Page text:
The New York Department of Financial Services has fined Standard Chartered Bank $40 million for attempting to rig transactions in foreign exchange markets between 2007 and 2013, marking the last in a series of the DFS consent orders that follow a detailed investigation of manipulation in the foreign exchange markets.
The DFS investigation, as well as an internal review by the bank, found that bank traders used a range of illegal tactics to maximize profits or minimize losses at the expense of the bank’s customers or customers at other banks. Under the consent order with the DFS, Standard Chartered admitted that it failed to implement effective controls over its foreign exchange business, which is conducted at its London headquarters and in other global financial centers, including at its New York branch.
“The integrity of the global financial system is compromised when the hunger for profit leads bankers and traders to turn a blind eye to the kind of illicit activities uncovered by DFS’s broad investigation,” NYDFS Superintendent Maria Vullo said in a statement, announcing the fine on Jan. 29. “DFS appreciates Standard Chartered’s cooperation in this matter and the bank’s acknowledgement of its critical obligation to ensure that its business is conducted lawfully.”
The foreign exchange, or FX market, is the marketplace where banks and other financial entities seek to service customers and to profit by buying and selling foreign currencies. FX dealers profit when they quote narrow spreads between the bidding and asking prices in currency exchanges.
The action against Standard Chartered follows previous fines, totaling $3.14 billion, that the DFS has levied against Barclays Bank, BNP Paribas, Credit Suisse, Deutsche Bank, and Goldman Sachs to resolve unlawful conduct in the foreign exchange trading business.
The DFS’s investigation of Standard Chartered found that traders used chatrooms, e-mails, phone calls, and personal meetings to attempt to rig transactions. The illegal activities uncovered included:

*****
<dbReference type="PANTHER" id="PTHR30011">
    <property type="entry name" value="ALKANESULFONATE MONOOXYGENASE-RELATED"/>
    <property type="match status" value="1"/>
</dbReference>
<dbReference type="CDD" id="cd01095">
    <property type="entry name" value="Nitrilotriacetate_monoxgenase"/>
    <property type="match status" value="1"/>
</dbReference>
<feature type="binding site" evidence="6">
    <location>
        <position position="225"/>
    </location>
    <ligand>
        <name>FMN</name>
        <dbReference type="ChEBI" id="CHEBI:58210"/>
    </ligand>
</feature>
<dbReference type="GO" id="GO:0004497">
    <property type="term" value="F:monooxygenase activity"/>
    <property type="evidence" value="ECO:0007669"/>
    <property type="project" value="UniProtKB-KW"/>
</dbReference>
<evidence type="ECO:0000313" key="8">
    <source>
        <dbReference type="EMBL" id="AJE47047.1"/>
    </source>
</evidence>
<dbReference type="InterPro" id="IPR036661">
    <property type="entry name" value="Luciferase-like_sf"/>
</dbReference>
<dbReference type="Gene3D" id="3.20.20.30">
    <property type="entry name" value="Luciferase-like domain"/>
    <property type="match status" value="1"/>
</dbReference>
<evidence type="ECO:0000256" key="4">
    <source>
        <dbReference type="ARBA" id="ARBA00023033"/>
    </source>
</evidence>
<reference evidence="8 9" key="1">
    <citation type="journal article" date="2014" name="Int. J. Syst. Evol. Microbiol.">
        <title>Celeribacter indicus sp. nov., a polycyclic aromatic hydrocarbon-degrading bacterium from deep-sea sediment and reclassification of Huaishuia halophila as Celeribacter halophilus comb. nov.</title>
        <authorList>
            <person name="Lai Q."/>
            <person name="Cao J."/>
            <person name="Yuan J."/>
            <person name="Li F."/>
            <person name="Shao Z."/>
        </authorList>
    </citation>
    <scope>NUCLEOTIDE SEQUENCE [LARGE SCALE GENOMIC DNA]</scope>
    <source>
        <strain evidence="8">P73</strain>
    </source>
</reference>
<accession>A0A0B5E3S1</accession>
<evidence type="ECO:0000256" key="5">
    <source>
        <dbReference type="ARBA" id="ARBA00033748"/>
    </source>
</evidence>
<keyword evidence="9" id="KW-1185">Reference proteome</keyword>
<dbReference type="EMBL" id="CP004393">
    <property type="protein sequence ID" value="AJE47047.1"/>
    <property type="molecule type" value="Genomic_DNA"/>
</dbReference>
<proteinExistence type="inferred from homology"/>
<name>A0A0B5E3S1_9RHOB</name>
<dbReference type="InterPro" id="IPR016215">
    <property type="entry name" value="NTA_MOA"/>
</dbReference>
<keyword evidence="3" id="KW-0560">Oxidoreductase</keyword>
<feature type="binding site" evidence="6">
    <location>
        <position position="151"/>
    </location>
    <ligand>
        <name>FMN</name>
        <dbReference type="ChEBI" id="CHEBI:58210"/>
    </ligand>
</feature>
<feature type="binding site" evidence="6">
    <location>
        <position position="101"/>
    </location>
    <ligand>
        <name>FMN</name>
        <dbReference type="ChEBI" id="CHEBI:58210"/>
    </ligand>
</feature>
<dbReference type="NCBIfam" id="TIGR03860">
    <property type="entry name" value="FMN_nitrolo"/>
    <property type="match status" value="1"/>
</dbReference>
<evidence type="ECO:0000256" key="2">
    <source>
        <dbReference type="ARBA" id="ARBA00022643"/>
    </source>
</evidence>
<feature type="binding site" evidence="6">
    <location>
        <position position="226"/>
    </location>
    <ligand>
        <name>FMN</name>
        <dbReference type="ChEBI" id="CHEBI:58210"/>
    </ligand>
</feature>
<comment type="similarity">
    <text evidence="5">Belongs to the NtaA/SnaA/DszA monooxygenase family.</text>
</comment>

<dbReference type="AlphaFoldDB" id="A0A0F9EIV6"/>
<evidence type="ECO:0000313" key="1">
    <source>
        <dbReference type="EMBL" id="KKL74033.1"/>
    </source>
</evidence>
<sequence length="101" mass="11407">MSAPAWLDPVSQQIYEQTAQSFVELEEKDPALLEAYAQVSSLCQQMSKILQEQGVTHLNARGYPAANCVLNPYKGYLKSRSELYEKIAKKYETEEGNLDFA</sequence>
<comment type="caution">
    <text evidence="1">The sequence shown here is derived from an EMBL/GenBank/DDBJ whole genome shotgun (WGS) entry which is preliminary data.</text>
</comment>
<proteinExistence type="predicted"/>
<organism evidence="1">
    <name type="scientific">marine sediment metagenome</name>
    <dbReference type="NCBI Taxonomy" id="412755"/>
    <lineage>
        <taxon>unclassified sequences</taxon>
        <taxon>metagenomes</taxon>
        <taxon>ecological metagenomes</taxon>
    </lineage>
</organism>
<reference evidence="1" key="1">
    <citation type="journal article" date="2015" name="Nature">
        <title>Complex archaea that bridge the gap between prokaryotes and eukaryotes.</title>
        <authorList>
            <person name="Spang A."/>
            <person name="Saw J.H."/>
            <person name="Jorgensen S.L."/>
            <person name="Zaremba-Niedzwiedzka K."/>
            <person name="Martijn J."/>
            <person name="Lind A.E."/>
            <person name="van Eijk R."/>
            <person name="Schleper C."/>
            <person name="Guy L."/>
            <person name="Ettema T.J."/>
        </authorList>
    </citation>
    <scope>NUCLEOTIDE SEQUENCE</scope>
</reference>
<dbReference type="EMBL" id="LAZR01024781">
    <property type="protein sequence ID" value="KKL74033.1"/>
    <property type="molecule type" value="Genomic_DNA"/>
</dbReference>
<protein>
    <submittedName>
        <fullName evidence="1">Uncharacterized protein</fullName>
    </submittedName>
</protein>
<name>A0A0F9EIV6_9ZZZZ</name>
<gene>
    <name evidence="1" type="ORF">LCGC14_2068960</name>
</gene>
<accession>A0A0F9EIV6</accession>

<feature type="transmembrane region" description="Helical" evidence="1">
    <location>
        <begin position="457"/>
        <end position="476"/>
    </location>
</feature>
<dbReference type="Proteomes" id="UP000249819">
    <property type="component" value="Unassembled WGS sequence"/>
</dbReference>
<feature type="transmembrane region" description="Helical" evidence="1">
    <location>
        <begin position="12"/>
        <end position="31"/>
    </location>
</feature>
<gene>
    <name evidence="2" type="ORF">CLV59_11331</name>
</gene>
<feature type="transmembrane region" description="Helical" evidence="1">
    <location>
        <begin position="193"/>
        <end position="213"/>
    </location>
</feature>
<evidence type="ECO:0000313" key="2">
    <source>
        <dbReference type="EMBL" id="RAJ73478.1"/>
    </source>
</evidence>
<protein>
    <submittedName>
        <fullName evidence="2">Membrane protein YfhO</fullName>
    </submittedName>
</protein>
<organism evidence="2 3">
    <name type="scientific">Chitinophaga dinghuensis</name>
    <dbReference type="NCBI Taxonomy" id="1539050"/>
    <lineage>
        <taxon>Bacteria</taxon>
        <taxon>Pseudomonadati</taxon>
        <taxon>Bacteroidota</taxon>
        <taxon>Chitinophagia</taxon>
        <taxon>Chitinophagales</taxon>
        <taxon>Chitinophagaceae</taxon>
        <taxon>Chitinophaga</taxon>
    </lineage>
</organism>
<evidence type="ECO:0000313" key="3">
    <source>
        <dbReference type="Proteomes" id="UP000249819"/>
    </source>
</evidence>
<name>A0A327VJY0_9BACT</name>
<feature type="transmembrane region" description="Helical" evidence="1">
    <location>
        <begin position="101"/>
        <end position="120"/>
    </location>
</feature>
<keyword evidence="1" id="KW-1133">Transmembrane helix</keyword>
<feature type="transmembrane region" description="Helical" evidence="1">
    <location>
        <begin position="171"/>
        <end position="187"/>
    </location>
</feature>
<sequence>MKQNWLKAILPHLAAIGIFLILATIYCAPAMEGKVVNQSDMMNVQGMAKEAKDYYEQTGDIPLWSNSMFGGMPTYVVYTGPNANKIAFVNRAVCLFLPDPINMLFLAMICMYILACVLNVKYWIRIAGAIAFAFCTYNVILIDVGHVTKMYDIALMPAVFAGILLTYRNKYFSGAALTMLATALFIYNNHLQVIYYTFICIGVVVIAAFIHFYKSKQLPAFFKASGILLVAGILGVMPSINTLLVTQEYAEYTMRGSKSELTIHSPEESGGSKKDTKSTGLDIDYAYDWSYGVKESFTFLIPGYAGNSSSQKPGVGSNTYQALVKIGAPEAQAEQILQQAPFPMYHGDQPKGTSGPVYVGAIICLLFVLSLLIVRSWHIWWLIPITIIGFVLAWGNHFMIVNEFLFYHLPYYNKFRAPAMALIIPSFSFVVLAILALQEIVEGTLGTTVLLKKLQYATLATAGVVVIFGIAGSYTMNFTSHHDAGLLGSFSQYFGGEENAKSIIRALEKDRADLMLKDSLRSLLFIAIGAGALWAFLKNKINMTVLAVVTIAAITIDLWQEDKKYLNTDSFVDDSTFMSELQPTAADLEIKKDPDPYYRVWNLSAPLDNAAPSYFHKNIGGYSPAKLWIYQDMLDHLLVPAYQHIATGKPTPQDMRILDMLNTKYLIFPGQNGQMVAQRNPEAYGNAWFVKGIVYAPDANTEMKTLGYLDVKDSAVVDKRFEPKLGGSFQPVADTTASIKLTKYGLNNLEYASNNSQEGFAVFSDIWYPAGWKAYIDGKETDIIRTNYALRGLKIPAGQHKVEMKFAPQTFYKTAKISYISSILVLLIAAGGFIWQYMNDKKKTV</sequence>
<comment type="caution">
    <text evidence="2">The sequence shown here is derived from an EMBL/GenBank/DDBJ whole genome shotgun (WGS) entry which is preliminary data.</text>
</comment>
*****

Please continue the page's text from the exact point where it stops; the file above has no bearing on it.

- Coordination of trading and spreads among traders;
- Attempts to manipulate trading benchmarks;
- Sharing confidential customer information;
- Trading to move prices in certain markets; and
- Engaging in non-competitive agreements among traders on prices and spreads.
The misconduct occurred among salespeople and desk traders using “voice” trading through telephone and electronic communications to buy and sell currencies at Standard Chartered trading centers in such cities as New York and London. Between 2007 and 2013, traders based in New York and elsewhere joined traders at other locations in a chat room called “Old Gits.” The chat room was formed so they could coordinate trading, share confidential information and otherwise affect FX prices. One trader described the chat room to a new member as “a den of thieves.” Membership in the chat room was controlled by its members who voted on whether new members were trustworthy enough to join.
The DFS investigation found that traders regularly ignored guidance from regulators, as well as guidance from the bank itself, that was designed to protect client confidentiality and to avoid situations involving trading on non-public information. When questioned about sharing confidential information, a trader in New York admitted that he did so. One supervisor in New York admitted that he regularly participated in chat rooms where widespread and improper information-sharing occurred.
The DFS also found that Standard Chartered’s management failed to effectively supervise the bank’s FX business and ensure compliance with rules, regulations, and laws. The bank, which was attempting to grow its FX business – was slow to identify risks and develop policies and processes to govern the business and ensure compliance. The bank had few policies or training programs to guide staff about the line between proper and improper behavior.
The bank fully cooperated with the DFS, providing documents and trading records, including information about certain areas of the FX business on its own initiative. The bank also took disciplinary action, including termination of employees identified by the DFS as engaging in misconduct; other individuals resigned or were otherwise terminated for other reasons before disciplinary action related to trading could occur.
Under the consent order, Standard Chartered is obligated to submit enhanced written internal controls and compliance programs acceptable to the Department; improve its risk management program and establish an enhanced internal audit program. The bank agreed to provide the Department with ongoing progress reports on meeting the objectives.
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